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DICE 2010: EA's Schappert on Surviving the Next Three Years in the Industry

DICE 2010: EA's Schappert on Surviving the Next Three Years in the Industry

February 19, 2010 | By Brandon Sheffield

February 19, 2010 | By Brandon Sheffield
More: Console/PC

John Schappert, COO of EA, is bullish on the game industry's future, giving 5 tips for succeeding in the current market, including "Don't abandon the consumer base, specifically the shiny [retail] discs," while also lamenting not enough marketing spend on key titles like Mirror's Edge and Dead Space.

The headlines these days are not good - "In fact, they're kind of depressing," says Schappert. But he also asserts that the job loss and the flagging retail sales don't paint the full picture. NPD doesn't track big box retailers, international sales, or digital downloads or subscriptions, so he says it's very hard to get an accurate shape of our industry.

We've weathered this storm before, Schappert reminded us. "But this one's different, it's harder, it's more difficult, it's more complex. There's a lot more platforms now."

"Consumers are being very price conscious with their money, and very selective in what they buy," he says, admitting also that "If you're not in the top 30, maybe the top 20, or even the top 10, you're probably not making money," talking of the blockbuster retail arena.

But though those platforms make it tougher, it "also gives us more opportunities than we've ever had before," said Schappert. With that, he divulged his top 5 tips for succeeding in this market over the next 3 years.

Tip 1 - Commit Yourself to Quality.

"The days of people going in, getting excited because they saw a commercial, picking up a game and going home to try it for the first time, I don't think we have those days anymore," he says.

Schappert gave an example of EA's FIFA series versus Konami's Winning 11. FIFA was a venerable title since the Genesis days, but toward the later days, "We took our eye off the ball a little," he admits. "We started focusing on cutscenes, and graphics, and CG. Then came Konami, who focused on gameplay. We found ourselves in the position of losing marketshare in an area we helped create."

And this was just an example. In general, he says, "we were over-iterating our franchises, we were asking too much of those titles, and too much of our creators." That's when EA made a cultural change to deliver high quality games to a consumer once. "It took a long time to regain that crown, and it taught us a lot of lessons," he says. And you've also got to listen to consumers. "We can't have teams and creators make the game that they want unless it's also the game consumers want."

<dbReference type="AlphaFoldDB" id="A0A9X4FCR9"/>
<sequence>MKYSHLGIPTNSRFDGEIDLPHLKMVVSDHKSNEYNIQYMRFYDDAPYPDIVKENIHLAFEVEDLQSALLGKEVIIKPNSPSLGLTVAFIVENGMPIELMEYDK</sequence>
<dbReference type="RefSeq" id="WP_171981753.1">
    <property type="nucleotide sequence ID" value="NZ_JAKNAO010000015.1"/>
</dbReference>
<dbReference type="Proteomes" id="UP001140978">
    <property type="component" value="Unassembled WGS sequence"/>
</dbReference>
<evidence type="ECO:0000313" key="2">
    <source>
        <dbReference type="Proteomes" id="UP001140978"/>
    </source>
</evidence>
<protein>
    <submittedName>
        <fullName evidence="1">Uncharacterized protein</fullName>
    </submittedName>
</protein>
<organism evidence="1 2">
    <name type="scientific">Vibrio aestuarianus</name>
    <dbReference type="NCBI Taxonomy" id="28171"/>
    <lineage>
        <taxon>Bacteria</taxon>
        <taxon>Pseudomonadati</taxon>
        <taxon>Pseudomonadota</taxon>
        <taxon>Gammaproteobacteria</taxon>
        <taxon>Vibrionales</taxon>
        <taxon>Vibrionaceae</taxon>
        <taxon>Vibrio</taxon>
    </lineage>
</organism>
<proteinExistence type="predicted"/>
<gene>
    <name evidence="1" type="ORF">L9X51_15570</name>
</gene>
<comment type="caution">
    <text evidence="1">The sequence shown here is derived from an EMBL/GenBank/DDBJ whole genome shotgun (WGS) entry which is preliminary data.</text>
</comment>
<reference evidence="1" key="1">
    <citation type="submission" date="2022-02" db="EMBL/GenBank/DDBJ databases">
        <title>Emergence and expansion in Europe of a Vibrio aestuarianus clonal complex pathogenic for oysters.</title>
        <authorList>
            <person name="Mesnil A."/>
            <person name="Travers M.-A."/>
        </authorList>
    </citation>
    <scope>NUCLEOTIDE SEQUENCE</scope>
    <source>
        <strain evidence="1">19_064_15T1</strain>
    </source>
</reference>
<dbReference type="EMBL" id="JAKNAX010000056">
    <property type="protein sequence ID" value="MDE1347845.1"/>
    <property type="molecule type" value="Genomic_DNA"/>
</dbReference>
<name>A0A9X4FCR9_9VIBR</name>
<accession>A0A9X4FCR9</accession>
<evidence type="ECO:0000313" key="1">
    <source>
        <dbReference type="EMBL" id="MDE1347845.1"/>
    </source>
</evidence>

Tip 2 - Great Marketing.

"Great marketing only works on great games," he reminded us. The days of selling a poor product with good marketing are over. And yet, "we have great games, or very good games that don't get the marketing that deserve," saying specifically that Mirror's Edge and Dead Space "are good examples because these are good titles, and it was during a time when we were focusing on fewer bigger hits."

"I don't think we gave them the marketing support they deserved." Particularly as they were launched alongside blockbusters like Fable and Gears of War, he said. Especially when launching in the holiday period, "you need to spend even more to get that share of voice."

Tip 3 - Invest in the Future - That Means Online.

Connected consoles "are ubiquitous with online," he says, "and it's something we need to keep in mind." Going back to his message from earlier, he restated that "people are buying fewer games than before, but they want to play them longer. We need to prepare for a long-term relationship with our consumers, and have at least a 6 month plan of downloadable content for those consoles."

Social is the hot new place, obviously, as everyone scrambles to get a slice of the Facebook and social pie. "I'm a big supporter and believer in the space," he says, "But I do want to express a little bit of caution. Before you give up making these shiny disc-based games at retail, and jump for this new hot space, we need some caution. I think this industry is destined for consolidation."

If you look at the extremely high market valuations compared to the number of people rushing to the space, "I think we're probably in a bubble," he says, just like we saw with iPhone/mobile. "Fast forward to today, 18 months later," after the launch of the iPhone. Now known brand-oriented games are dominating the iPhone. "It's going to be about the brands people trust, and people relying on playing games cross-platform."

Tip 4 - Don't Abandon Your Consumer Base.

"Don't abandon the consumer base, specifically the shiny discs," he urges. "I think we often forget about how important the disc is, and we often underestimate the technical hurdles we have to go through to get rid of the disk. I don't think in the near term, or the medium term, arguably the long term we're going to be without the disk."

Tip 5 - Don't Let the Critics Get You Down.

"Every generation has ushered in a larger, stronger industry than before," he says. "We have more new consumers and more new gamers than we ever had before."

"It's easy to get down, but we should look at the future and say we've done this before. There's nothing to make us think the outcome isn't going to be the same as it was before," said Schappert. "Keep your head high, don't listen to the cynics, and keep making those great games for us."

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